Last Tuesday, all the coach/mentors for our district EETT grant had the privilege of visiting Mrs. Yollis' third grade class at one of the elementary schools in my district to learn about their class blogging process. Every student contributes to the Mrs. Yollis' Classroom Blog, with Mrs. Yollis as the publisher. Students write articles by brainstorming on paper, composing on their alphasmart computers, peer editing, then going to their teacher for final edit and approval. As part of the process, they hold class discussions about articles and critique each others' work. They also rate incoming comments and decide whether they are publishable. They only approve well written comments. Comments get a rating of 1 if they just say they like the post without giving any details. Comments get a 2 if they compliment, ask a question, or make a suggestion. I have sent them a couple of comments so far; I hope my comments were 2's! The class has also collaborated with other blogging classrooms as far away as Australia, and has held Skype sessions with them and commented on their blog postings. It is very clear that these students are learning excellent writing and evaluation skills, as well as becoming astute digital citizens.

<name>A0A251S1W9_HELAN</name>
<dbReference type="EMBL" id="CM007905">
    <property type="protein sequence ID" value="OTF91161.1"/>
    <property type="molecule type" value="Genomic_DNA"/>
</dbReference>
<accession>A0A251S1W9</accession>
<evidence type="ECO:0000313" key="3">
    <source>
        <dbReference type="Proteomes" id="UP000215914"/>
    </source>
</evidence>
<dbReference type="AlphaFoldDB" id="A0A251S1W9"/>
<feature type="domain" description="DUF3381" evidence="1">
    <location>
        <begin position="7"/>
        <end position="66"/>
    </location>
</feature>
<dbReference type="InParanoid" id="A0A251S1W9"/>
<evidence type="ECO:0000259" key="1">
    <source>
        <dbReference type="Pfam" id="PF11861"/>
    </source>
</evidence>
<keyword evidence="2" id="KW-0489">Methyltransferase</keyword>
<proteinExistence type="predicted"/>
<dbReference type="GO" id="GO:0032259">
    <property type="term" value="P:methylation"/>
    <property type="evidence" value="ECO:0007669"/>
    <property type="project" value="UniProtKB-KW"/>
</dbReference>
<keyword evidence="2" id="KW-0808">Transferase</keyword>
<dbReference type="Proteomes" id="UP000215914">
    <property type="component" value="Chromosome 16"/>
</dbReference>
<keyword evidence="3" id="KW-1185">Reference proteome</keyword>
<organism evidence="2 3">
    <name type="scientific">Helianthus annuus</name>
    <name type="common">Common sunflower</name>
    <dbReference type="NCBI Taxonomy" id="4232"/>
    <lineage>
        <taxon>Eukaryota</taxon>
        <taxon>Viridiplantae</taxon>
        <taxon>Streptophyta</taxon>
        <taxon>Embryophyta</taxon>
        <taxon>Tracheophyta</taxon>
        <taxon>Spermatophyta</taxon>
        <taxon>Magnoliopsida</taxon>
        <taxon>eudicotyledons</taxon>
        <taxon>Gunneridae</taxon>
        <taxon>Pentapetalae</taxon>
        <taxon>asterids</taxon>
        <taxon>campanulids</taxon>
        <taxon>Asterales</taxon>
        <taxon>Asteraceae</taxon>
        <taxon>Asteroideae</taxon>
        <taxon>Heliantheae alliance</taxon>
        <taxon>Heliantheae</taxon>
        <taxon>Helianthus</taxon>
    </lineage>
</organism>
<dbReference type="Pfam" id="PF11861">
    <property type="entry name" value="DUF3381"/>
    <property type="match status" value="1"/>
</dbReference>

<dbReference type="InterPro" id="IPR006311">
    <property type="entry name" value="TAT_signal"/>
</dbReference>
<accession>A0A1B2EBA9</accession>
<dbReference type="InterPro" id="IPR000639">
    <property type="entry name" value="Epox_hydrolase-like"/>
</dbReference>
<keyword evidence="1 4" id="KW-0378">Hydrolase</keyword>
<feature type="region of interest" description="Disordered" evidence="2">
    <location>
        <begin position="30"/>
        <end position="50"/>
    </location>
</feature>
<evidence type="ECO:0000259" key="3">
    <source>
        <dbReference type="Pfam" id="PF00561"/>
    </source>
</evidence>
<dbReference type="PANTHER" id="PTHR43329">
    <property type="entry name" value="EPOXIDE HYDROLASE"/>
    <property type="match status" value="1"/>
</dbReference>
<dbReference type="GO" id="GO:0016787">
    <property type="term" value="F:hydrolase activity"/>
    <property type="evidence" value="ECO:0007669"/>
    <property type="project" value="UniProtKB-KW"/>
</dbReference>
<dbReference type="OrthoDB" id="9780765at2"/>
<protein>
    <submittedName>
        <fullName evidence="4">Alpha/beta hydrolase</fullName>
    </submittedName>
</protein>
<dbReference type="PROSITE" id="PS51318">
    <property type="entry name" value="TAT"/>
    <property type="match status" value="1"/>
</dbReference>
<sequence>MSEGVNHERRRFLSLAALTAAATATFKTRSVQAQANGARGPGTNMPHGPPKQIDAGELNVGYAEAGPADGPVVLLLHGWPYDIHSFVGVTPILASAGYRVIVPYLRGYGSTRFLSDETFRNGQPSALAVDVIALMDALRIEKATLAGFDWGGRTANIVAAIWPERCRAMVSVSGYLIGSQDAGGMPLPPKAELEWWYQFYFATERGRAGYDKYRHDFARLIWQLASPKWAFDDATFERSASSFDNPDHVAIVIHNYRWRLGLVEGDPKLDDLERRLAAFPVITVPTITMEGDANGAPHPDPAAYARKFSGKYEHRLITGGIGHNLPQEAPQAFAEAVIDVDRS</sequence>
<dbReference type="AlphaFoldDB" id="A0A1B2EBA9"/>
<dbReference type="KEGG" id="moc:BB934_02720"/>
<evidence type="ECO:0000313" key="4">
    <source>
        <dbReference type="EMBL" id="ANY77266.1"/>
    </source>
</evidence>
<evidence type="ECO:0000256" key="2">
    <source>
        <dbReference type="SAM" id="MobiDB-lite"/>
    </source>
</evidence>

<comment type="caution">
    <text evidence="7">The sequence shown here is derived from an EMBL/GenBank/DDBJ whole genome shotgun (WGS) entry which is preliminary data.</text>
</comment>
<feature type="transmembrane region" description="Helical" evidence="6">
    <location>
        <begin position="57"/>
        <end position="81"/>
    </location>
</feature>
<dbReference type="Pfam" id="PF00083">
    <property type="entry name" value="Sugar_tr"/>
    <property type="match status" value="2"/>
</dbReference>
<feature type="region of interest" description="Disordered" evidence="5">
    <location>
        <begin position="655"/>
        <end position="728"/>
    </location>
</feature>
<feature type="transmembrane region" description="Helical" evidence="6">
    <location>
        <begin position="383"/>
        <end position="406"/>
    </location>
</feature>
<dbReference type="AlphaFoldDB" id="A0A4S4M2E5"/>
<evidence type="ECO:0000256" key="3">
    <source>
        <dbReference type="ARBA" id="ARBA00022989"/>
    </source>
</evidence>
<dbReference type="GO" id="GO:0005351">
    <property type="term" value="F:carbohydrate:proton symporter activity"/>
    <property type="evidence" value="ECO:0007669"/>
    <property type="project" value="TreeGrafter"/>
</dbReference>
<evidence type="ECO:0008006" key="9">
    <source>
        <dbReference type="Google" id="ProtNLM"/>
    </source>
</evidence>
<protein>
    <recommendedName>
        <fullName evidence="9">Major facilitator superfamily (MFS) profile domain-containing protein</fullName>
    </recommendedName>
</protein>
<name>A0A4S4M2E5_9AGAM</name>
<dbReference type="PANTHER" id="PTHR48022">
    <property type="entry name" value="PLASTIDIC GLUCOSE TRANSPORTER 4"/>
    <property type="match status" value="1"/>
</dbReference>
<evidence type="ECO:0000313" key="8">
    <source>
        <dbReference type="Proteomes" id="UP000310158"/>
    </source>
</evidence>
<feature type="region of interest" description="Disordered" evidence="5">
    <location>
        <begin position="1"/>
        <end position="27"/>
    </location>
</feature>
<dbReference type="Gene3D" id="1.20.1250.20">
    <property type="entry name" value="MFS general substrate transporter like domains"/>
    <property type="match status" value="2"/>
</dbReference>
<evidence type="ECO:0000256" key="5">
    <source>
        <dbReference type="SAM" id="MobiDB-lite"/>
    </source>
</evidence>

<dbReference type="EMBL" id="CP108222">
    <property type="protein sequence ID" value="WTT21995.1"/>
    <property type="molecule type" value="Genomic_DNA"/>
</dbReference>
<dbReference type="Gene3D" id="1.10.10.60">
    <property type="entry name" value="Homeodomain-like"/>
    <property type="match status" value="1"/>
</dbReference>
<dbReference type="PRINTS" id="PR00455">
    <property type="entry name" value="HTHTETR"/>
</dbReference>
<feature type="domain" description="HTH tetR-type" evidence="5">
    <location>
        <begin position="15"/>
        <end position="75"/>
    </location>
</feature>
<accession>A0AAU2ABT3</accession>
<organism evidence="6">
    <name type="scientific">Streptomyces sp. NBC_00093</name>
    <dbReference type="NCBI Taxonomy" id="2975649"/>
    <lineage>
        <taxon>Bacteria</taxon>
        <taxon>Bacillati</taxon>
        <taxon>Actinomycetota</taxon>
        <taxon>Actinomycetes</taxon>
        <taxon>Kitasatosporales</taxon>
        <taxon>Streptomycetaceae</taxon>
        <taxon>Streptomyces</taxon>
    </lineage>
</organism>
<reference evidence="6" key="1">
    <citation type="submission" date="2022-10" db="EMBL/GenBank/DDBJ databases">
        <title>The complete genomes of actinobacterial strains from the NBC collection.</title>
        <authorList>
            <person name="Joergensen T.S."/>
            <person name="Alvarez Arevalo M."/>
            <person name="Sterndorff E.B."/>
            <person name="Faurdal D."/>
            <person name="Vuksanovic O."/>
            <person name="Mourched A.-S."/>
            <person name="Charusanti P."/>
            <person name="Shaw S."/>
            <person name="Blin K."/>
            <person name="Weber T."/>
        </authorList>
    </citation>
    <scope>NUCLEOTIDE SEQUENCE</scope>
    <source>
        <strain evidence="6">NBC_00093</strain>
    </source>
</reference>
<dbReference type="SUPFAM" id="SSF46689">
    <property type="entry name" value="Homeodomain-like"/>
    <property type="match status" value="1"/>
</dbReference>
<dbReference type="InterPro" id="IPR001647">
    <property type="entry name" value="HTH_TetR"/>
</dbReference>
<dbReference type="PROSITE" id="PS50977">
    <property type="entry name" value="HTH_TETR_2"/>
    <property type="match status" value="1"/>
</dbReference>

I had already been reading the class blog and Mrs. Yollis' wiki about blogging before our live visit, but the in-person opportunity helped me to process some of these ideas better. I plan to take advantage of a lot of them in my own classroom. One change I made in my class already last week was asking students to address comments like a letter, including both a salutation and a closing and signature. I hope this requirement will help them to better understand that I expect their comments to be written like good letters, not text messages. I am also going to be encouraging my students to comment on Mrs. Yollis' class blog, with, of course, the goal of being rated with 2's. I hope to process and implement more ideas from this vibrant teacher, class, and project soon.